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European foreword

This document (prEN 15522-2:2020) has been prepared by Technical Committee CEN/TC 19 “Gaseous

and liquid fuels, lubricants and related products of petroleum, synthetic and biological origin”, the

secretariat of which is held by NEN.
This document is currently submitted to the CEN Enquiry.
This document will supersede CEN/TR 15522-2:2012.

In comparison with the previous edition, the following technical modifications have been made:

— adding compounds to be analysed in order to include light products in the diesel range;

— adding more information about biodegradation;
— adding a Reporting and a Quality assurance chapter;
— adding Annex C with precision data;
— adding Annex D with likelihood grade conclusions;
— introduction of characterization of FAME in Annex I;

— serious revision of Annexes H, I, J and K, adding new pictures and chromatograms.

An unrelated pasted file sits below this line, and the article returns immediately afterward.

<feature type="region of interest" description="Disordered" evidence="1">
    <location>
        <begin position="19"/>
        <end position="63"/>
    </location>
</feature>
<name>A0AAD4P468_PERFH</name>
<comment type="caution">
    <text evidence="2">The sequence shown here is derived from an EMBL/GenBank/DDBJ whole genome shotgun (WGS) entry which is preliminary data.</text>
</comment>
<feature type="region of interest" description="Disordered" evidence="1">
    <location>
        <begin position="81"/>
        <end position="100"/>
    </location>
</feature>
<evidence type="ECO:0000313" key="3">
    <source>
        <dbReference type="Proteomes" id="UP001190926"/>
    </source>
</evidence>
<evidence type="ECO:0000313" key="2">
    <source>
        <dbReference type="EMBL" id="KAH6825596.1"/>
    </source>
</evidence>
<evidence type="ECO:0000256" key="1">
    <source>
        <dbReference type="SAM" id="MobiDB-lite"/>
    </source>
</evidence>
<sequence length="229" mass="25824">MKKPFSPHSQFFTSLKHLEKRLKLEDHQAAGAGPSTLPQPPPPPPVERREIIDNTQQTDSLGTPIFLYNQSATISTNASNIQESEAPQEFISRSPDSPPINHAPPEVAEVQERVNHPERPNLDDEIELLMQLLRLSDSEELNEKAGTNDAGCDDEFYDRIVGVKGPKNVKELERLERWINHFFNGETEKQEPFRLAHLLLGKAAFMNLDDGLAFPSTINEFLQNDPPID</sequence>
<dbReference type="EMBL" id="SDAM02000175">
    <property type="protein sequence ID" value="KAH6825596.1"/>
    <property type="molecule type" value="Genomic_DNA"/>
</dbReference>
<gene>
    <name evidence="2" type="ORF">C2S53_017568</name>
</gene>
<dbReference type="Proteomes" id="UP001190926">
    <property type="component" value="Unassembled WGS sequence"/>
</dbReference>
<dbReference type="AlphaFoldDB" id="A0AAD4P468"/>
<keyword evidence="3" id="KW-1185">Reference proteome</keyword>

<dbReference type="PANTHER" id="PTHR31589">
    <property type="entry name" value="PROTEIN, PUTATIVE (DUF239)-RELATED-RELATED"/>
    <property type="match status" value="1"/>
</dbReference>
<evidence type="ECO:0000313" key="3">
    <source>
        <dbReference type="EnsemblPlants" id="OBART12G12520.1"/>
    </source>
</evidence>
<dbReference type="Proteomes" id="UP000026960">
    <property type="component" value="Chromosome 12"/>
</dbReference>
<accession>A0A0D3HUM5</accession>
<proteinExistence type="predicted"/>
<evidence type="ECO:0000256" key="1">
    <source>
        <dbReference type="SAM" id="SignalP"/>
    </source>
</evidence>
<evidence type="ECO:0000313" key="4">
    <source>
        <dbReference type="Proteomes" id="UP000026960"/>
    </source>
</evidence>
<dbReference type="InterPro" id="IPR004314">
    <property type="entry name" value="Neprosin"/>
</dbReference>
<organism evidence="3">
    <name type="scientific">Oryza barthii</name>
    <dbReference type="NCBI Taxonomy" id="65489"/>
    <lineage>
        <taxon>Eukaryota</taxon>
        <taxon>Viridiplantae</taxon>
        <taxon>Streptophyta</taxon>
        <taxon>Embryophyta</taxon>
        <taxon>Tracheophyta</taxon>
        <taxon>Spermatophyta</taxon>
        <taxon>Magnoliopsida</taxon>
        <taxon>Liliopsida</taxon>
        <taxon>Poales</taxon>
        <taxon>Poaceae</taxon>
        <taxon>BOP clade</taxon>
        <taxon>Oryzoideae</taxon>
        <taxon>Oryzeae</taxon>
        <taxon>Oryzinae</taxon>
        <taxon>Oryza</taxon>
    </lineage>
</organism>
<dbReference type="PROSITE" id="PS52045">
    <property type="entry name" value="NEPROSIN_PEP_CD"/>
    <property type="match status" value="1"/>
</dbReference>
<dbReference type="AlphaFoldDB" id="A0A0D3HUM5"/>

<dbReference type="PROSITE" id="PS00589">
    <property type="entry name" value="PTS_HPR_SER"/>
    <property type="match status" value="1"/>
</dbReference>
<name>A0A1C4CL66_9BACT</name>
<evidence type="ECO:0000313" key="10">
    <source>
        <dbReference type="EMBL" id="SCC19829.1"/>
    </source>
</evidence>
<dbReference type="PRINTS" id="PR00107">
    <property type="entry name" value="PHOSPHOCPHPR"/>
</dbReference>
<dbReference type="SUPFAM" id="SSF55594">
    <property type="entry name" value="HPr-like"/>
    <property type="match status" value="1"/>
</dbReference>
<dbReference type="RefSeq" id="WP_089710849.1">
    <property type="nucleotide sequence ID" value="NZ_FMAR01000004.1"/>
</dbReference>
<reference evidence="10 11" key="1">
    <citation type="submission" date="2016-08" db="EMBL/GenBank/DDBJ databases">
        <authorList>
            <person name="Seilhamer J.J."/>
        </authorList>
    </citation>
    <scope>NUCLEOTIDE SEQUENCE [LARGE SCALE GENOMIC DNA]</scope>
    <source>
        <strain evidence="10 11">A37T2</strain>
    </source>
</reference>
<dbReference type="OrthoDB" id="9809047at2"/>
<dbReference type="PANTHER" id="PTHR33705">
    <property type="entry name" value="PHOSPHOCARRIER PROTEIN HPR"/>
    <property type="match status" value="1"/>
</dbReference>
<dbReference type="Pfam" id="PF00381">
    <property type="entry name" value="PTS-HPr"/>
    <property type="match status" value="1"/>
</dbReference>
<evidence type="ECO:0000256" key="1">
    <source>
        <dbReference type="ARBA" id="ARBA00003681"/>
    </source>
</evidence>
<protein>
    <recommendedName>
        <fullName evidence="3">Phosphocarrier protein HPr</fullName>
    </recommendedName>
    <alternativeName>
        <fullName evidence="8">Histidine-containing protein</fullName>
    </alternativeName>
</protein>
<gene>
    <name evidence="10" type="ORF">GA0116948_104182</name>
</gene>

This document has been prepared under a mandate given to CEN by the European Commission and the

European Free Trade Association, and supports essential requirements of EU Directive(s).

A list of all parts in a series can be found on the CEN website.
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Introduction

This document describes a forensic method for characterising and identifying the source of oils spills in

the environment as a resulting from accidents or intentional discharges. The method can be used in

support of the legal process as evidence for prosecuting offenders. This method is based on the

experience gained with its former publications over the years.

EN 15522 is composed of two parts that are described by the following CEN documents:

 EN 15522-1 – Sampling, describing good sampling practice, detailing sampling equipment, sampling

techniques and the handling of oil samples prior to their arrival at the forensic laboratory;

 EN 15522-2 – Analytical Method, which covers the general concepts and laboratory procedures of oil

spill identification, analytical techniques, data processing, data treatment, interpretation/evaluation

and reporting of results.

Oil spill source identification is a complex methodology due to the large variation in sample types and oil

spill situations that can be encountered. Part 1 is a compilation of instructions and experiences from